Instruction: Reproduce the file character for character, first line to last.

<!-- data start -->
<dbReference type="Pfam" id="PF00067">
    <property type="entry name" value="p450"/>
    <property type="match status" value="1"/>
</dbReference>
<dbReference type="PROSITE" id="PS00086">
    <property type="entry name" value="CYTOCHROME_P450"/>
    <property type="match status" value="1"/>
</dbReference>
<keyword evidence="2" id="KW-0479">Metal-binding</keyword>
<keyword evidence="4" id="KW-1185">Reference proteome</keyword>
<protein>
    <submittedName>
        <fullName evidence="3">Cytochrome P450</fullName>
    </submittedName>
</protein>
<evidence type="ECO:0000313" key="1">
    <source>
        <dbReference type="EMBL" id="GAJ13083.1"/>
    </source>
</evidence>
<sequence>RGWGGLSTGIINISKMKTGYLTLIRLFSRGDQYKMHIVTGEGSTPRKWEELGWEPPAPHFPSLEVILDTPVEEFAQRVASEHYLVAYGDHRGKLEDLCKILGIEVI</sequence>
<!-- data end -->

<dbReference type="Pfam" id="PF00067">
    <property type="entry name" value="p450"/>
    <property type="match status" value="1"/>
</dbReference>
<dbReference type="PROSITE" id="PS00086">
    <property type="entry name" value="CYTOCHROME_P450"/>
    <property type="match status" value="1"/>
</dbReference>
<keyword evidence="2" id="KW-0479">Metal-binding</keyword>
<keyword evidence="4" id="KW-1185">Reference proteome</keyword>
<protein>
    <submittedName>
        <fullName evidence="3">Cytochrome P450</fullName>
    </submittedName>
</protein>
<evidence type="ECO:0000313" key="1">
    <source>
        <dbReference type="EMBL" id="GAJ13083.1"/>
    </source>
</evidence>
<sequence>RGWGGLSTGIINISKMKTGYLTLIRLFSRGDQYKMHIVTGEGSTPRKWEELGWEPPAPHFPSLEVILDTPVEEFAQRVASEHYLVAYGDHRGKLEDLCKILGIEVI</sequence>